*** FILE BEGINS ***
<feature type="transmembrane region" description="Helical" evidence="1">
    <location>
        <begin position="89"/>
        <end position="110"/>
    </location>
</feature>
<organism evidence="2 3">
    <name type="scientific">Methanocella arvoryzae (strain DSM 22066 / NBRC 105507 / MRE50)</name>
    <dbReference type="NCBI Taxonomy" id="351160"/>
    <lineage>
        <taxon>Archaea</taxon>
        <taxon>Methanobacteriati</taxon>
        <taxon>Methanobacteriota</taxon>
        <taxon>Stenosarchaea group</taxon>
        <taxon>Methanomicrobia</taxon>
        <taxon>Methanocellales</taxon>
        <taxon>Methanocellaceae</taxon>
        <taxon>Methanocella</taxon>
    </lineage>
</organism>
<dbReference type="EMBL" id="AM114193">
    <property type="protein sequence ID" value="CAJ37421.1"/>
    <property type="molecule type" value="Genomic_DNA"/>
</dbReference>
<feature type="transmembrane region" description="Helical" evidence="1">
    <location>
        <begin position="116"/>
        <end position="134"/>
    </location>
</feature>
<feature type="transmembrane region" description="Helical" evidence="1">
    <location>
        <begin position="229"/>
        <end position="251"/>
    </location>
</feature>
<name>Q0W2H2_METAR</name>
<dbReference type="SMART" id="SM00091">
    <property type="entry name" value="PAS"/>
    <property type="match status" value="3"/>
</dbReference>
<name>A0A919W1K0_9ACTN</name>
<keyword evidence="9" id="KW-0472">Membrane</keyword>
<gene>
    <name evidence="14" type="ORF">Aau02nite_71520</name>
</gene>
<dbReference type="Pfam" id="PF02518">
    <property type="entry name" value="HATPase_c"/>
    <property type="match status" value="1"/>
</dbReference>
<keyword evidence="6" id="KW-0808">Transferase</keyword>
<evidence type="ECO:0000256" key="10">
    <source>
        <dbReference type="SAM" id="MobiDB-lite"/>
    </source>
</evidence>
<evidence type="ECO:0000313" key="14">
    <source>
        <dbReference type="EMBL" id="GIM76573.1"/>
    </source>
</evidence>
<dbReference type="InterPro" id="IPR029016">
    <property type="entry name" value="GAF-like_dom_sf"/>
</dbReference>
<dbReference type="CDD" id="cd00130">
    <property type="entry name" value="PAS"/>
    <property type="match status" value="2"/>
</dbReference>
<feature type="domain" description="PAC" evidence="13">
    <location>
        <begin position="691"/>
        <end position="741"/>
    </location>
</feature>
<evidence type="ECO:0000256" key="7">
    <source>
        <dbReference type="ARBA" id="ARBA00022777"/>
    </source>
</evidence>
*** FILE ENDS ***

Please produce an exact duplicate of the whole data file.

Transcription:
<feature type="transmembrane region" description="Helical" evidence="1">
    <location>
        <begin position="89"/>
        <end position="110"/>
    </location>
</feature>
<organism evidence="2 3">
    <name type="scientific">Methanocella arvoryzae (strain DSM 22066 / NBRC 105507 / MRE50)</name>
    <dbReference type="NCBI Taxonomy" id="351160"/>
    <lineage>
        <taxon>Archaea</taxon>
        <taxon>Methanobacteriati</taxon>
        <taxon>Methanobacteriota</taxon>
        <taxon>Stenosarchaea group</taxon>
        <taxon>Methanomicrobia</taxon>
        <taxon>Methanocellales</taxon>
        <taxon>Methanocellaceae</taxon>
        <taxon>Methanocella</taxon>
    </lineage>
</organism>
<dbReference type="EMBL" id="AM114193">
    <property type="protein sequence ID" value="CAJ37421.1"/>
    <property type="molecule type" value="Genomic_DNA"/>
</dbReference>
<feature type="transmembrane region" description="Helical" evidence="1">
    <location>
        <begin position="116"/>
        <end position="134"/>
    </location>
</feature>
<feature type="transmembrane region" description="Helical" evidence="1">
    <location>
        <begin position="229"/>
        <end position="251"/>
    </location>
</feature>
<name>Q0W2H2_METAR</name>
<dbReference type="SMART" id="SM00091">
    <property type="entry name" value="PAS"/>
    <property type="match status" value="3"/>
</dbReference>
<name>A0A919W1K0_9ACTN</name>
<keyword evidence="9" id="KW-0472">Membrane</keyword>
<gene>
    <name evidence="14" type="ORF">Aau02nite_71520</name>
</gene>
<dbReference type="Pfam" id="PF02518">
    <property type="entry name" value="HATPase_c"/>
    <property type="match status" value="1"/>
</dbReference>
<keyword evidence="6" id="KW-0808">Transferase</keyword>
<evidence type="ECO:0000256" key="10">
    <source>
        <dbReference type="SAM" id="MobiDB-lite"/>
    </source>
</evidence>
<evidence type="ECO:0000313" key="14">
    <source>
        <dbReference type="EMBL" id="GIM76573.1"/>
    </source>
</evidence>
<dbReference type="InterPro" id="IPR029016">
    <property type="entry name" value="GAF-like_dom_sf"/>
</dbReference>
<dbReference type="CDD" id="cd00130">
    <property type="entry name" value="PAS"/>
    <property type="match status" value="2"/>
</dbReference>
<feature type="domain" description="PAC" evidence="13">
    <location>
        <begin position="691"/>
        <end position="741"/>
    </location>
</feature>
<evidence type="ECO:0000256" key="7">
    <source>
        <dbReference type="ARBA" id="ARBA00022777"/>
    </source>
</evidence>